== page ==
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Parenting Tips: Family Values That Build Character in Kids
By Jean Tracy, MSS
Family values build character in kids. Three family values that increase character include, attention, time, and school.
First Parenting Tip - Listen with attention
My friend, Claire, is a mother and a marriage counselor. Family values are important to Claire too. This is one of Claire's parenting tips to build character in your kids:
"Give your child your full attention. Listen without an agenda. Give your child all the time she or he needs to develop his or her thoughts."
Second Parenting Tip - Be involved in your child's schooling.
Family values are important to my friend, Beth. Beth is the office manager in one of our local elementary schools. Her school serves hundreds of kids from many different countries speaking many different languages. This is one of Beth's parenting tips to build character in kids:
Be involved in your child's schooling. Help in your child's classroom. Help with your child's homework. Work with your child's teacher whether your child is having a school problem or is a school problem. If you form a partnership with your child's teacher you will build character in your child."
Many parents don't get involved in their child's schooling because they don't realize the value of their own participation. Participating means making sure homework is completed before play, TV, and videos. Getting involved in schooling and homework demonstrates family values that build character in kids.
Third Parenting Tip - Spend time with your kids:
The following is a quote from Bill Cosby in Juan Williams' book, Enough. Although Mr. Cosby spoke to a select group of parents, his family values are for all parents.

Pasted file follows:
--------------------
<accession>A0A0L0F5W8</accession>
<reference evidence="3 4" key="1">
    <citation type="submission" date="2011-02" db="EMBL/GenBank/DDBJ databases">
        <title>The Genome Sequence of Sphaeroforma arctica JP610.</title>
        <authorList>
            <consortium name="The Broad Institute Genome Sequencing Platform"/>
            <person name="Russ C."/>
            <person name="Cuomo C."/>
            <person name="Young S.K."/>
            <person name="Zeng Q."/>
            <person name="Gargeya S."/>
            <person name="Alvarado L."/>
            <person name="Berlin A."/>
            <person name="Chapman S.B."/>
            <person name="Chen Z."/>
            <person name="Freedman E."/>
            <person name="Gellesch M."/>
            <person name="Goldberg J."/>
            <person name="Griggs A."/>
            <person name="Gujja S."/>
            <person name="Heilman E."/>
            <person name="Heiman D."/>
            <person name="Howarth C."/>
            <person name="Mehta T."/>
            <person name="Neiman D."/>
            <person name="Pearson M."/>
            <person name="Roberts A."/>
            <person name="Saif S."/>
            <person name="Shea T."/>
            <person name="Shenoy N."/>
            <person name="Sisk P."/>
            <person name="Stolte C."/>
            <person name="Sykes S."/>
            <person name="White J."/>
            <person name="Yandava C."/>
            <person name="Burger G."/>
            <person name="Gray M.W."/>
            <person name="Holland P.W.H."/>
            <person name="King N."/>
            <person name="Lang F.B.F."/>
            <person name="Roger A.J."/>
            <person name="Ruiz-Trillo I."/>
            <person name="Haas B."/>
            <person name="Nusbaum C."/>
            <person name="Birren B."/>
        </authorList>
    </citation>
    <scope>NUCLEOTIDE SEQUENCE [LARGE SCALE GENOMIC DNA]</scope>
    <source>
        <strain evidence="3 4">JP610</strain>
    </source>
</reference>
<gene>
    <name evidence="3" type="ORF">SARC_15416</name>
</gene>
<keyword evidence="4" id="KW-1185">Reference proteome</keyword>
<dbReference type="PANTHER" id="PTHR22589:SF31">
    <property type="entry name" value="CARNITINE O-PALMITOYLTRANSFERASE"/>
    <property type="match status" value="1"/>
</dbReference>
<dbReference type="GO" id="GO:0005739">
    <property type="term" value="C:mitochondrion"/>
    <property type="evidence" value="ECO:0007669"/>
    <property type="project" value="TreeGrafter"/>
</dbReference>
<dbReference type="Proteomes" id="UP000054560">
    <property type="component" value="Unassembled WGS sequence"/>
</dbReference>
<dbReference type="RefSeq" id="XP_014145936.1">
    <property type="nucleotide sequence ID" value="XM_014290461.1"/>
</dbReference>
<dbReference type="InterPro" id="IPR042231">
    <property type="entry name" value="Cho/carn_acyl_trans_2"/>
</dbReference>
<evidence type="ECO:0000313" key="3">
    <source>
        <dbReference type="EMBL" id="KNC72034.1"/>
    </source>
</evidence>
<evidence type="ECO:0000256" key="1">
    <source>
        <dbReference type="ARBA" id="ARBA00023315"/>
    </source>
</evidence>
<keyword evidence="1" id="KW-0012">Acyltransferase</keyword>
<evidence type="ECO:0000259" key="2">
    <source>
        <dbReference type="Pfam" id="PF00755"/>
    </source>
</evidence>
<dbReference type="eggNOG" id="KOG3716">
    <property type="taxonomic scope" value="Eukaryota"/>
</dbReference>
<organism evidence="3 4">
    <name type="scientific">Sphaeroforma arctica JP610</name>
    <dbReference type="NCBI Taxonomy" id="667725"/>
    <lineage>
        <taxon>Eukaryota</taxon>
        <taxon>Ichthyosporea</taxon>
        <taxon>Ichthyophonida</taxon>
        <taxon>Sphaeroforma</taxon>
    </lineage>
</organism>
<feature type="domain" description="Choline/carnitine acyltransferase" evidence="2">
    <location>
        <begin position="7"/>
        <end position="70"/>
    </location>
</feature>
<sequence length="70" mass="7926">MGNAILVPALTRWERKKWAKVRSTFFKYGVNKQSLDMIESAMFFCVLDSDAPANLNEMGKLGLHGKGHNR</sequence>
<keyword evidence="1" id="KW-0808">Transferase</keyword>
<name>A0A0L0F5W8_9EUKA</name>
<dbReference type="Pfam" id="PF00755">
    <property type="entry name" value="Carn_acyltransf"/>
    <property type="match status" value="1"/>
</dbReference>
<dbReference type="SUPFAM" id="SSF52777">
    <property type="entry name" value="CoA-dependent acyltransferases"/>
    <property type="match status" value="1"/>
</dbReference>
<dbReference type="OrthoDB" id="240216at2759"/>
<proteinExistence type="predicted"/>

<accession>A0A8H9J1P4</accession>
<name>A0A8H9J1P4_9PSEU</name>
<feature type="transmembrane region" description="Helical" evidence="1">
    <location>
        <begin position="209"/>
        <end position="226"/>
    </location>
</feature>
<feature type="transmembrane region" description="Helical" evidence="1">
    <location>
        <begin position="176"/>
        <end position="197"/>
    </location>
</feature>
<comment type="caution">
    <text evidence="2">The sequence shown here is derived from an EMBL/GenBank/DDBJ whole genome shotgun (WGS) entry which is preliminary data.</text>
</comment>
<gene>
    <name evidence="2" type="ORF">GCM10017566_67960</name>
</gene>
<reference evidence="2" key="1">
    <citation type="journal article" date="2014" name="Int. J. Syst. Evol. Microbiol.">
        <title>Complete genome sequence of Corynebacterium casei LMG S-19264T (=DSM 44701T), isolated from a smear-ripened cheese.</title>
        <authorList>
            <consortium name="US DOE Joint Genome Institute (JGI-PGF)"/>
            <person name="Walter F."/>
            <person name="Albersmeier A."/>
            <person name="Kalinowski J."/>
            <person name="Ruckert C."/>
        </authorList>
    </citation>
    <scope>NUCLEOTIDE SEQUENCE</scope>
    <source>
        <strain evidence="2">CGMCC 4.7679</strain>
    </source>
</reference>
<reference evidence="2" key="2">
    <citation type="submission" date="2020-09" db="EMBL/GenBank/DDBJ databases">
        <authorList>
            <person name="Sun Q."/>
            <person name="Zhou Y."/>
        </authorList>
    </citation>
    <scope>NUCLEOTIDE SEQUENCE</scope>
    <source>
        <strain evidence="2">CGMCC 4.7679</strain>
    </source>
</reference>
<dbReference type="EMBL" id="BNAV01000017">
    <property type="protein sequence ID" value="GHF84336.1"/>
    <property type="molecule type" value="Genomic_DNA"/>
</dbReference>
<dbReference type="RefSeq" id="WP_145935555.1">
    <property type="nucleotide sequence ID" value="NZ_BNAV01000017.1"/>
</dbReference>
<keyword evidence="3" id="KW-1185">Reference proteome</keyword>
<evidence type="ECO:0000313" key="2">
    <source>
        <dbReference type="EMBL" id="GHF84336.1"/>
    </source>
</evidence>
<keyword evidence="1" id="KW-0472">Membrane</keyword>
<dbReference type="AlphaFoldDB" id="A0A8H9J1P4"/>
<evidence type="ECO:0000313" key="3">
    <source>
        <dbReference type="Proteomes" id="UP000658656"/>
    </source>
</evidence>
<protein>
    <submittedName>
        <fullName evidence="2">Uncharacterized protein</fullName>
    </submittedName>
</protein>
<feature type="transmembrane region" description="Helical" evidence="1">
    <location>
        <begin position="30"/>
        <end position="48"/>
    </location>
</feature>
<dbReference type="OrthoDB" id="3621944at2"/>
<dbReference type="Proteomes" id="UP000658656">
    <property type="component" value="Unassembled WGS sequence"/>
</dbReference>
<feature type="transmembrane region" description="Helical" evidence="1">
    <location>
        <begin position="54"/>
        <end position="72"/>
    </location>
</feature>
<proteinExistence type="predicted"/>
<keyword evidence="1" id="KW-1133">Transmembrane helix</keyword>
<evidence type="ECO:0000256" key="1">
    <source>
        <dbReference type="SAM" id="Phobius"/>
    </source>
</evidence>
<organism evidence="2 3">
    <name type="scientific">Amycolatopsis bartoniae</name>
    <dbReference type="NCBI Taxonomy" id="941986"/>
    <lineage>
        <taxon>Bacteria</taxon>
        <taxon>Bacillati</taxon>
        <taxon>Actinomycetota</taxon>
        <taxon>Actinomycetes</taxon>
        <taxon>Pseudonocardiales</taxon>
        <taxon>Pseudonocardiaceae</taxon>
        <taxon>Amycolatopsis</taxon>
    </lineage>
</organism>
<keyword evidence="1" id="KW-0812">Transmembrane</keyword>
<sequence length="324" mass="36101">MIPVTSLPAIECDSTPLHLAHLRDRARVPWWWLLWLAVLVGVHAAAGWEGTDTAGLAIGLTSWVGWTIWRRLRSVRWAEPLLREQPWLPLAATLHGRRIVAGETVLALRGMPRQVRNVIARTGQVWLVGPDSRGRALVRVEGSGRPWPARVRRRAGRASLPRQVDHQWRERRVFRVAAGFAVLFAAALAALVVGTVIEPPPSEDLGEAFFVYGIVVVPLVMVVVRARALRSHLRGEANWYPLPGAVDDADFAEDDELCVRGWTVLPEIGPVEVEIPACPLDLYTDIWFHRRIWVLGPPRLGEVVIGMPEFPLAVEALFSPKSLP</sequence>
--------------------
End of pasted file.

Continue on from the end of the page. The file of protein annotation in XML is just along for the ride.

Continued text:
Mr. Cosby asked parents, "Where were you when he was two? Where were you when he was twelve [or] eighteen and how come you didn't know he had a pistol?
Mr. Cosby's words get standing ovations because he's telling parents what needs to be said. Parents must be involved in their children's lives.
Listen parents. I know it's difficult to be involved when there are so many things on your mind. It's easy to think your child's thoughts are not that important when you are busy. Here is a 10-10-10 rule that I heard from my toastmaster friend, Walter. If you are busy and your child wants to talk, or asks you to attend a game, or go to a school event, consider asking yourself the following questions.
The 10-10-10 Rule
- Will not listening to my child be important 10 minutes from now?
- Will not listening to my child be important 10 months from now?
- Will not listening to my child be important 10 years from now?
One more thing, if you develop the habit of not listening, why would your child ever seek your advice? Imagine the turbulent teenage years. Who will your child be speaking with then?
When you're tempted to attend to your many tasks and not your child, consider Claire's advice, Beth's counsel, Bill Cosby's words, and, Walter's rule. Then choose the family values that build character in your kids.
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